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Ever peruse through a garage sale? Beyond all the toys, the useless stuff and the furniture; you may just get lucky and find some dessert cookbooks. These are extremely useful for getting ideas for all different kinds of dessert recipes. You might even browse the internet and see what the latest and greatest desserts are. If you can make it yourself, and eat it, GO FOR IT! You will know what you are looking for when you go to recreate it in a liquid flavor.
So by now you should pretty much know most of the flavors in your arsenal or at least have played around with them some. So have you ever eaten a dessert you wanted to turn into a liquid flavor? What do you do when this happens? Where do you start? Luckily we have the internet these days and can look up almost any food recipe out there, but do try to remember the tastes and textures that you experience when you eat it. Try to recreate the textures, and the flavors in the food, with your liquid flavors. Remember your crusts and their textures. Perhaps even what a cookie or some cake could add to a crust. You can go a bunch of different ways; there are tons of different crusts and pastries out there. From filo dough pastries to danishes to cakes, there will always be something out there or a combination of something that will meet your needs.
The same thing is going to apply to creams. Is it a rich cream, or a sweeter cream? Does it have a fluffy texture, creamy sweet, creamy rich, creamy cheesy, creamy dry? There are so many options and combinations that it’s REALLY helpful to know your flavors. This way, when you do eat the food recipe, you can correlate your flavors accordingly.
This is where really knowing your flavors and your recipe come into play. What is layering? Layering is simply combining multiple flavors to achieve a single desired effect. We are going to create a liquid while layering 3 separate items (parts of the recipe), so you get a better idea of what I’m talking about and to help you create your own ideas about how to form combinations of flavorings.
We are going to build an American pastry/danish /strudel in blueberry. There are hundreds of different flavors that we could use based on wherever you are from, but I’m going to go with the pastries I get at the local coffee shop.
Any good pastry must have a good crust. It should be somewhat flaky, not too dry, not too grainy, not too fluffy, and not too light. You want texture and taste. So I sat at the local bakery and ate a blueberry pastry at the same time as writing this.
On first bite, I’m going to start with the crust:
I’m looking for a nice crust but something that’s sort of light. I’m going to start with FA Apple Pie. The beauty of this flavor is that it’s 99% crust. It’s somewhere in between a graham crust and an apple pie crust. This is one of the most versatile flavors in my arsenal. But since this is a pastry, you’re going to want to lighten it a little bit and make it flakier. There are so many flavor options you could go to here from FA Cookie to Capellas Sugar Cookie to a multitude of cakes and bakery items. I choose to use Inawera Biscuit, which can be a nice light bready American biscuit. It also adds a nice hint of butter that almost all pastries have. As you can see, we have 2 flavors for our crust. I rarely use only one as there never really is a perfect pastry flavor to accomplish what I need.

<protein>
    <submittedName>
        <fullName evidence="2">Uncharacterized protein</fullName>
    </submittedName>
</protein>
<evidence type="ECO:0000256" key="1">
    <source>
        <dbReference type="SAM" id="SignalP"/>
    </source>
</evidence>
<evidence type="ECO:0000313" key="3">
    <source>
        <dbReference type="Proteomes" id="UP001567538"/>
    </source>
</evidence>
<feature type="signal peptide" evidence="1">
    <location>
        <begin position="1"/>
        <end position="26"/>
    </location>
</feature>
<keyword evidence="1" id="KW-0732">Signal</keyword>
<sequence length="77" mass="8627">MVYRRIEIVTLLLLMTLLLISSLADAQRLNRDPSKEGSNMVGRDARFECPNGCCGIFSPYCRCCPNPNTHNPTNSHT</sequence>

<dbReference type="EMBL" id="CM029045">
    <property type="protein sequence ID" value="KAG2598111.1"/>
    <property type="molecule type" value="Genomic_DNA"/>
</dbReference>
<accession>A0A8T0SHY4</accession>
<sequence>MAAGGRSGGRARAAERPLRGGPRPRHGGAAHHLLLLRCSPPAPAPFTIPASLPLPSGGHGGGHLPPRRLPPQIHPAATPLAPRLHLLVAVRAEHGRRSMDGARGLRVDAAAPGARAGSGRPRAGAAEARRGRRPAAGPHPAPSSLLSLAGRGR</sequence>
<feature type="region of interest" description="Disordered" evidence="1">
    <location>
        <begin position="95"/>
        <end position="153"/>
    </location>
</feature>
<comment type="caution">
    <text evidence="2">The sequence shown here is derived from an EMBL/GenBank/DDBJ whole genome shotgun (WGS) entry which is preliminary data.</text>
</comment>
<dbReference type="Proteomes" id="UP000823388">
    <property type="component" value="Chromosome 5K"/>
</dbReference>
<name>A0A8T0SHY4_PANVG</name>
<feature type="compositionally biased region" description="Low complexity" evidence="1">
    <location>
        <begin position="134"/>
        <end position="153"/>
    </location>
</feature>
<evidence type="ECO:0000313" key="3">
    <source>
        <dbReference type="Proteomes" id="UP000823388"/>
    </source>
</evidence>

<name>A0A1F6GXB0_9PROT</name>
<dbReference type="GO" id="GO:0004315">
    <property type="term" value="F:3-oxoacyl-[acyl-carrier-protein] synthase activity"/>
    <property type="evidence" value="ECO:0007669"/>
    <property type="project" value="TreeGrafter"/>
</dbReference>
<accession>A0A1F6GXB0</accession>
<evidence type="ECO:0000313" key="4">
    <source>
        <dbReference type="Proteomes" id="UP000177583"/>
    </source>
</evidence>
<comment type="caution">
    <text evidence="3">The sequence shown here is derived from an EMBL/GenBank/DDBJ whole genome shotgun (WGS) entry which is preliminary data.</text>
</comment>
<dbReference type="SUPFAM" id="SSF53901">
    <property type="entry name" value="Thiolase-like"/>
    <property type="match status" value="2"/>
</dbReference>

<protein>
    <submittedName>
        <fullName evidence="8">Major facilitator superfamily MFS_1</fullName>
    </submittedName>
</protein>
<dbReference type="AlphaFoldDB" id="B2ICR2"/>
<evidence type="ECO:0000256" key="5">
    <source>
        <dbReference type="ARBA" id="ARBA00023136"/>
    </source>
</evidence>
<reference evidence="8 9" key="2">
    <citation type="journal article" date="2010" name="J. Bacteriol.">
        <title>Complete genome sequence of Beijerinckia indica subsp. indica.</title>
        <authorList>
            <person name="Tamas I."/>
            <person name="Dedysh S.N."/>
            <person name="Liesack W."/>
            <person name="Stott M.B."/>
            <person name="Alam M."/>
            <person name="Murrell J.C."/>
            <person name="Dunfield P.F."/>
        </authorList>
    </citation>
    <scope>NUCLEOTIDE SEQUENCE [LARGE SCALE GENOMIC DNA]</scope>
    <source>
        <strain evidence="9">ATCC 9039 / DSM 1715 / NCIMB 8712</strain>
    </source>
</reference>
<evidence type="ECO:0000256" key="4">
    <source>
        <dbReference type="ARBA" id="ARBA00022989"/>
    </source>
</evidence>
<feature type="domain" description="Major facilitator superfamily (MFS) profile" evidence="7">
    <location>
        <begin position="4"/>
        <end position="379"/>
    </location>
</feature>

Next we focus on the fruit.
I’m going blueberry here so I start with what I prefer when it comes to blueberries. FW Blueberry is a really rich and delicious blueberry. It is bright and poppy but I feel it needs lower end body. In order to achieve this I add just a TOUCH of Inawera Black Currant. Other options include FA Forest Fruit, TFA Blueberry Extra, FA Bilberry, and pretty much any berry that you can think of with body to it.
Ever had a pastry that had a nice cheesy yummy cream thing going on?
We are going to begin this with TFA Sweet Cream. I choose TFA Sweet Cream over Capella Sweet Cream as TFA’s is a bit cheesier than Capella’s version. I use this as our cream base so we end up using more of this than anything else. That cream is sweet and we need to give it some body so I add a little FA Vienna Cream. Vienna Cream is one of those that when used lightly, you don’t really taste it off the bat. It really enters the game at around the 5-10 day mark, but can seriously alter the creams you put it with. Start light, work your way up.
I add a touch of FA Marshmallow to help bring it together and sweeten the creams a bit more.
Simply sweeten this to taste. I prefer a touch of SugarDaddy Sweetener in mine at a very low percentage not only to help the berries come through but sweeten my cream and crust. Make sure when you add this sweetener to your calculator, that you change the base to VG since it is NOT a PG based sweetener.
Ok so here is my final recipe based on my knowledge of the flavors and what I’d like the resulting liquid flavor to be:
FA Apple Pie 1.25% (go as high as 2% BUT it can take over)
INA Biscuit .5% (don’t ever go over 1.4% realistically, it’s just a waste)
FW Blueberry 3.5% (I’ve gone as high as 4% as a tester in this.)
INA Black Currant .75% (I’ve done 1% but that was a bit much with the blueberry in the steep)
TFA Sweet Cream 2% (2% is about average)
FA Vienna Cream .5% (these are strong creams, start low and let it enter)
FA Marshmallow .3% (same as Vienna cream)
Sugar Daddy Sweetener .3-.5% (will get sweeter with age. Go light)
And now you’ve made a delicious Blueberry Pastry.